Anne-Marie Chisnall | November 10, 2015
David Marsh, production editor and keeper of style for The Guardian newspaper, was a treat to listen to at PLAIN 2015. With dry, often self-deprecating humour, he managed to entertain us with perfectly sensible advice on what to include in a style guide. Since he was the first speaker on the morning after the night before (the gala dinner), we were glad he made it easy for us!
First came advice about what a style guide isn’t. It’s not:
A style guide is ‘a set of guidelines for a publication or an organisation to enable it to achieve clear, coherent, consistent communication’. A style guide can be anything from a single page to a book. Not sure where to start? ‘Start with the top mistakes and problems.’
Need some useful categories for content? Here are David Marsh’s ‘Five elements of a style guide’.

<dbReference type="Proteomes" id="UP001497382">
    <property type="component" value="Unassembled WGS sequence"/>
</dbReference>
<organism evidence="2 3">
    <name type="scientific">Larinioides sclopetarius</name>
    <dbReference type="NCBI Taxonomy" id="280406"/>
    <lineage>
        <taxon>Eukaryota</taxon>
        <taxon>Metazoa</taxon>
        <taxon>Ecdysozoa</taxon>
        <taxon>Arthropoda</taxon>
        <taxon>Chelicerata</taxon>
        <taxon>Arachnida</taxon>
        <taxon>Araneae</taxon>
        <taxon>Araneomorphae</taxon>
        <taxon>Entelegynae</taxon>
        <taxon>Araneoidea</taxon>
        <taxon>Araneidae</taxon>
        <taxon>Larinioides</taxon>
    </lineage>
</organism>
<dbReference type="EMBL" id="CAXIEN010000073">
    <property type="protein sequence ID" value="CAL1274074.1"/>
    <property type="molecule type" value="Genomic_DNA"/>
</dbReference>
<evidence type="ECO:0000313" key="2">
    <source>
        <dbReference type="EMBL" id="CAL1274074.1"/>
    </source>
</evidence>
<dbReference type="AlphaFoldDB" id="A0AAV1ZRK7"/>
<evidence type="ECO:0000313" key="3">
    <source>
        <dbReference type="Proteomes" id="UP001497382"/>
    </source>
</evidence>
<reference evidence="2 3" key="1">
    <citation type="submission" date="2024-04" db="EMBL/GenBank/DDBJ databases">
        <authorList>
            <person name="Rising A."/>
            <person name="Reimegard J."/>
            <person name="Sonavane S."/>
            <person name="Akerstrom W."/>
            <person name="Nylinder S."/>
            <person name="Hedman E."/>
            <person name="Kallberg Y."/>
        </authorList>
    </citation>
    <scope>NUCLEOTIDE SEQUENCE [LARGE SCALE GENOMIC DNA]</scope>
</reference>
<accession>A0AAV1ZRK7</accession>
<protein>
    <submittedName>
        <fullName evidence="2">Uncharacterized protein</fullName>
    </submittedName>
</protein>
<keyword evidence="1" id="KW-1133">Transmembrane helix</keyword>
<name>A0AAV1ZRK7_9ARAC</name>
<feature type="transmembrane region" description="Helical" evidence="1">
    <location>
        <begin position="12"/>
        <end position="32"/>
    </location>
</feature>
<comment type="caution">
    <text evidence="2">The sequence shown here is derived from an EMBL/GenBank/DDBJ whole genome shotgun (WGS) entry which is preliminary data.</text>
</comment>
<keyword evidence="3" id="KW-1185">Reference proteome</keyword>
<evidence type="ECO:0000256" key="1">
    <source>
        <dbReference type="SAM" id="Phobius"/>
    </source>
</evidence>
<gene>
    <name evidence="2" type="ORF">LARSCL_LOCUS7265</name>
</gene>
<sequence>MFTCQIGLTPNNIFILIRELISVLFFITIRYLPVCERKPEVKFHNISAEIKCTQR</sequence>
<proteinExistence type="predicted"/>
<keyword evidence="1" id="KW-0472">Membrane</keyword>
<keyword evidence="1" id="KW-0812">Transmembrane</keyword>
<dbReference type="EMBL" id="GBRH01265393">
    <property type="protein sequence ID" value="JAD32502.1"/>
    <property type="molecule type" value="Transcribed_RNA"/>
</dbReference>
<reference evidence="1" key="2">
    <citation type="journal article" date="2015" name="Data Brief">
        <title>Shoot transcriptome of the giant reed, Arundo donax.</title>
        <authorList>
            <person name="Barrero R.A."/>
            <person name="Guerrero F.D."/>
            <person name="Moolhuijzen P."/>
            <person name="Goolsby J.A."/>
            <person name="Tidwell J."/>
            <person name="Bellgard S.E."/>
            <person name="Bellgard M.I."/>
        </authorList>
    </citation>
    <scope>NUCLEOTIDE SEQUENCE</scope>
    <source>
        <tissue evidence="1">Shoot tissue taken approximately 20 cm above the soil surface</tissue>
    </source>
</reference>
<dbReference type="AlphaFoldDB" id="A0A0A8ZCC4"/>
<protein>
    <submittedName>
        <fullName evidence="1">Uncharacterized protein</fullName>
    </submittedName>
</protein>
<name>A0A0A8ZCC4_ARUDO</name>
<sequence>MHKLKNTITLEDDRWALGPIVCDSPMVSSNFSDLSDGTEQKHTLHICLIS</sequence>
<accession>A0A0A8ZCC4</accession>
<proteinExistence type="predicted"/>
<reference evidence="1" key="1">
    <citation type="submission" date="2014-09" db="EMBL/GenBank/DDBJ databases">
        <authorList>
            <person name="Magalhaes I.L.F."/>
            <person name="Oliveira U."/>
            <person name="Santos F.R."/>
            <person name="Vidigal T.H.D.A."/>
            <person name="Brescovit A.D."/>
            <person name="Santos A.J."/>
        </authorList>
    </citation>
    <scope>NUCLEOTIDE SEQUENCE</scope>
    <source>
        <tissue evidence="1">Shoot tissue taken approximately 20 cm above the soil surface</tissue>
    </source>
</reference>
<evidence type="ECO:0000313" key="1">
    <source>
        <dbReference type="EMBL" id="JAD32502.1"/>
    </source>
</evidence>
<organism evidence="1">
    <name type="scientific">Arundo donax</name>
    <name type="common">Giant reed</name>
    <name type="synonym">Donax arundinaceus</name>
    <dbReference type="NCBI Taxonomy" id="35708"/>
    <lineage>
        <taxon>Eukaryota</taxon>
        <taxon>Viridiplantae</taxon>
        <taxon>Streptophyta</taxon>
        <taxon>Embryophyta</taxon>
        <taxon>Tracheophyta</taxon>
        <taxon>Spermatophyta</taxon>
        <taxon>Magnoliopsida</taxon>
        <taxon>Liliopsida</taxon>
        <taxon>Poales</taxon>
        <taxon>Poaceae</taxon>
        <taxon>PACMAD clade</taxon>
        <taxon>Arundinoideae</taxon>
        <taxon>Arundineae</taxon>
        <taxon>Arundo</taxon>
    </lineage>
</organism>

This includes getting syntax right to avoid ambiguous sentences like this:
Determined koala chases woman on a quad bike.
David includes a plea for the Oxford comma, to avoid ambiguity like this:
Among those interviewed were Merle Haggard’s two ex-wives, Kris Kristofferson and Robert Duval.
Along with commonly misspelt words, this section should include commonly confused words (affect/effect, fazed/phased) and guidance on capitalisation (‘All caps are a bit shouty’).
It’s useful to include explanations or other information about topics relevant to your business. When do you use US style? Does the CEO have preferences about wording or style? What’s the difference between adrenaline and Adrenalin?
What does your organisation stand for? What are you against? How do you treat sensitive topics? Do you use gender-neutral language? ‘Wheelchair-bound’ or ‘wheelchair user’? ‘Migrants’ or ‘refugees’?
Put simply, ‘It shows that an organisation knows its stuff.’ Can you include guidance about clear writing? Absolutely!
David ended his presentation with a generous offer: ‘If you don’t have a style guide, copy us. It’s updated all the time. Help yourself!’
Or, let us here at Write help you tailor a style guide for your organisation. We also regularly update our own: